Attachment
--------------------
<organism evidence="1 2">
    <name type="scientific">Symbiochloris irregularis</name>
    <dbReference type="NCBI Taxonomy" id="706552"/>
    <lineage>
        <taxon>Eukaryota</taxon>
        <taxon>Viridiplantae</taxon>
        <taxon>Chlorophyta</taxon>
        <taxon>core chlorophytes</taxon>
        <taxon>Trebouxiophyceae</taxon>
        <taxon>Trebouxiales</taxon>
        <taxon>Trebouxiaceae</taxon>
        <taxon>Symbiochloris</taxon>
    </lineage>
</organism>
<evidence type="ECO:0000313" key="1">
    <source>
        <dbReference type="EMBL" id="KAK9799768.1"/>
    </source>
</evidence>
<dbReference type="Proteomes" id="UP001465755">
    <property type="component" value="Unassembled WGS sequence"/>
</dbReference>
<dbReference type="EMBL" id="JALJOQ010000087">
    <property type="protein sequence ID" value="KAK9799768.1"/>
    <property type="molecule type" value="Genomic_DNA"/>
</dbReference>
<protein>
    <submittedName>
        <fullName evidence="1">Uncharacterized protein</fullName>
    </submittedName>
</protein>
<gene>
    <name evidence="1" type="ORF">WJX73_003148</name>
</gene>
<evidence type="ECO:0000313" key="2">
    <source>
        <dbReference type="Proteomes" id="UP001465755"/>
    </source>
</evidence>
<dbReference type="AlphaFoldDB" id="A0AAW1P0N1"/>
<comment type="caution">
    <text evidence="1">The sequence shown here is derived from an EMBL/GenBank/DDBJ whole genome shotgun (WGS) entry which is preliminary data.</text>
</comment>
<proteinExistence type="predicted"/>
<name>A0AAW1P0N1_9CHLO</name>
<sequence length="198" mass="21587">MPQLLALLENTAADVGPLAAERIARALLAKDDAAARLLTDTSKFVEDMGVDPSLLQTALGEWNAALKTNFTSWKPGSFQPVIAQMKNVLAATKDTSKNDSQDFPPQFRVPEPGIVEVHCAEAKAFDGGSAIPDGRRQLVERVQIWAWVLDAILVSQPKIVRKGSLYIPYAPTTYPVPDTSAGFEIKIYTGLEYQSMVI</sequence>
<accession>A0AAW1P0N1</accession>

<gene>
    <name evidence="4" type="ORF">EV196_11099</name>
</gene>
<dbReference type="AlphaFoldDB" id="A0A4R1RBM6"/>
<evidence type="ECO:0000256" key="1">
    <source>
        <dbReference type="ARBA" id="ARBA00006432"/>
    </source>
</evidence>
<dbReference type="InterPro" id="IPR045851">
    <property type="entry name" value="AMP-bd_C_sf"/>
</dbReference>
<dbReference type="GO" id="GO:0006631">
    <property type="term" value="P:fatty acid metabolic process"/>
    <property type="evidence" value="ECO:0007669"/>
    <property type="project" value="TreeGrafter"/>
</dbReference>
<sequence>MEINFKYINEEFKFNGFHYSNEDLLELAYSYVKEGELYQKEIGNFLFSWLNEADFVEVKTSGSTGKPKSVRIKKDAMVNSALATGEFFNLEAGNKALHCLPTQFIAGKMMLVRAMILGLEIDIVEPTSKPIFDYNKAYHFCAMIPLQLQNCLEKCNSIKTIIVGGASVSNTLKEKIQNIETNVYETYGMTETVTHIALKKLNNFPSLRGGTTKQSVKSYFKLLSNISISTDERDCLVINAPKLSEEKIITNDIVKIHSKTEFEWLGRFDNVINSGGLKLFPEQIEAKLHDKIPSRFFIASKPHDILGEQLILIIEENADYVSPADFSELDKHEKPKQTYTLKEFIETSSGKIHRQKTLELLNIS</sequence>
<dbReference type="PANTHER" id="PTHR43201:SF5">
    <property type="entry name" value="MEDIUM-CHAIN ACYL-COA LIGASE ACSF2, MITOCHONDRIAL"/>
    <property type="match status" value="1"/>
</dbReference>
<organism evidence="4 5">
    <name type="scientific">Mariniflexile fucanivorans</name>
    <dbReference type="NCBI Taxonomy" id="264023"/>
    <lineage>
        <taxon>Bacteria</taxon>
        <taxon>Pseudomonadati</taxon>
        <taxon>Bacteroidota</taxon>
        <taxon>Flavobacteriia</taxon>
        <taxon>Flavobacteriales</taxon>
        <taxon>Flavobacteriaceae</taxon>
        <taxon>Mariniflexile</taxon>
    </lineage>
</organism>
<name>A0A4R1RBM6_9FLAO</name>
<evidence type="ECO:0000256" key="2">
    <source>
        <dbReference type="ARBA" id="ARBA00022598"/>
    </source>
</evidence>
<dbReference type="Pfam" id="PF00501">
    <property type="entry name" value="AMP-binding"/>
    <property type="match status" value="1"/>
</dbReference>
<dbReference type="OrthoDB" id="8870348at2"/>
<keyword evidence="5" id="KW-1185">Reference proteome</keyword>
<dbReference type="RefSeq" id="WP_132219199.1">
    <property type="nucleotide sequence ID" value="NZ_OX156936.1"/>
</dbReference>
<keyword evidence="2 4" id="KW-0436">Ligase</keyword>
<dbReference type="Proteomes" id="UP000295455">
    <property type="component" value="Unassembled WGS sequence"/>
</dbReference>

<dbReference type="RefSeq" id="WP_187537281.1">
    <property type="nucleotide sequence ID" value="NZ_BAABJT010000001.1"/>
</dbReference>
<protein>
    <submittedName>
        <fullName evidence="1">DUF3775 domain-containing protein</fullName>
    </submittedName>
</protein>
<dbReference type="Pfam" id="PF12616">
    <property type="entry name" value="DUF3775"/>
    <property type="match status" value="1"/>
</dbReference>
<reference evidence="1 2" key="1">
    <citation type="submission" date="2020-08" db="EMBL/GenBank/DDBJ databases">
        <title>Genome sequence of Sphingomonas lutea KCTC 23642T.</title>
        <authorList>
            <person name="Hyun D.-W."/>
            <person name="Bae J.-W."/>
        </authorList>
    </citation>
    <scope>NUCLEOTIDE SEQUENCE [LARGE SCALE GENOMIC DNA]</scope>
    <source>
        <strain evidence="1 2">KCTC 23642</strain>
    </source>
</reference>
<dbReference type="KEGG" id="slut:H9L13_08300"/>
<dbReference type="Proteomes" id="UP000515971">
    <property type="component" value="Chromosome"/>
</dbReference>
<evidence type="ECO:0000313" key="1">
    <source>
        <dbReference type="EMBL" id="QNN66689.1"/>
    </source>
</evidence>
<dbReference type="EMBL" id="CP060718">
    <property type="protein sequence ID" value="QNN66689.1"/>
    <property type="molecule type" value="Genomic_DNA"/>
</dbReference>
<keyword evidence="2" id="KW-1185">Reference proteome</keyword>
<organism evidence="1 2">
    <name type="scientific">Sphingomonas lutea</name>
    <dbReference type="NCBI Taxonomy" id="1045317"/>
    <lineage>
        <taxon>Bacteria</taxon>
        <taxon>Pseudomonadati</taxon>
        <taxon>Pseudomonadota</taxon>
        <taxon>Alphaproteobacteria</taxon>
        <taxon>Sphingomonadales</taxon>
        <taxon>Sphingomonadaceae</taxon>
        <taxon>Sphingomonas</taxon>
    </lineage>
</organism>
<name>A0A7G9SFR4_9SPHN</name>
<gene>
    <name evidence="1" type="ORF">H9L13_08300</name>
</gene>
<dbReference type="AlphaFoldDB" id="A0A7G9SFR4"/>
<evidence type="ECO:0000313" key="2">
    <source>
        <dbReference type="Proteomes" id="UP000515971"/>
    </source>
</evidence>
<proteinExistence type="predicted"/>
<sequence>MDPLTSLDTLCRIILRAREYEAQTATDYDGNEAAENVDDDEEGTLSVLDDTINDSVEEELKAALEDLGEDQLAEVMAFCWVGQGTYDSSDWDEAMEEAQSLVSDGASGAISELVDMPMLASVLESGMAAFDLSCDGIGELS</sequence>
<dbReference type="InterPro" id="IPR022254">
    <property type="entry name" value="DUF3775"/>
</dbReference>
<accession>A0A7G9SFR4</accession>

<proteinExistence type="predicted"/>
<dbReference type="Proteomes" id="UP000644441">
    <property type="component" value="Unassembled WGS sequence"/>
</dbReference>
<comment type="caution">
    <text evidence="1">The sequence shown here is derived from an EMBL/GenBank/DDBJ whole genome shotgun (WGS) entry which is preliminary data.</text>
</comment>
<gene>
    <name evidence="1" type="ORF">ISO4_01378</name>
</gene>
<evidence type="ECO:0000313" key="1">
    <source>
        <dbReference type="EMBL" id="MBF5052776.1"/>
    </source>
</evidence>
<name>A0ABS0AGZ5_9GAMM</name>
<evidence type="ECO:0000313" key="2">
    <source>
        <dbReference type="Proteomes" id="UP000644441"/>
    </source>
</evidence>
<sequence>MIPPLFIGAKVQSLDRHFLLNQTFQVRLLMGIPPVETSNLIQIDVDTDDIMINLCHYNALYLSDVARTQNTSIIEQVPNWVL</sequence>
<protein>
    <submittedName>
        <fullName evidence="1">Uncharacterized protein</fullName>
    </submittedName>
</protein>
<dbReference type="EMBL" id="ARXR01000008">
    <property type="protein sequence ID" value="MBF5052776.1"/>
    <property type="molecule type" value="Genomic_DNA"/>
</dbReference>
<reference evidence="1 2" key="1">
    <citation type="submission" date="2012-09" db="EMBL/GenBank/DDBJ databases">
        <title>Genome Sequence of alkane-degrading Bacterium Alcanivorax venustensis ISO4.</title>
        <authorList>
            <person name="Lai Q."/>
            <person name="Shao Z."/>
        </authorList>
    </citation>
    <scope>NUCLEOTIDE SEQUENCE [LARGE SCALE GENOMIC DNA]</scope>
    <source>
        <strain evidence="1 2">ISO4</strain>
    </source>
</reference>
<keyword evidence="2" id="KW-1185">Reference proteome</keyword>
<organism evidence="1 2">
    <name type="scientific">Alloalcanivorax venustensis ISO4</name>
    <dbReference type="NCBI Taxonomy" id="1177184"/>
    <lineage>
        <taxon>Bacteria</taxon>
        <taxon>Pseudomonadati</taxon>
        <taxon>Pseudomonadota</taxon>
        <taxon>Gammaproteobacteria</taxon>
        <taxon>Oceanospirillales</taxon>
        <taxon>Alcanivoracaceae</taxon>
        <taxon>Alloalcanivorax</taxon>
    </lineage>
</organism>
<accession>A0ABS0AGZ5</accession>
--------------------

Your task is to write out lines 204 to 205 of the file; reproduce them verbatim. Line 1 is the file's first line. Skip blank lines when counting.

        <authorList>
            <person name="Lai Q."/>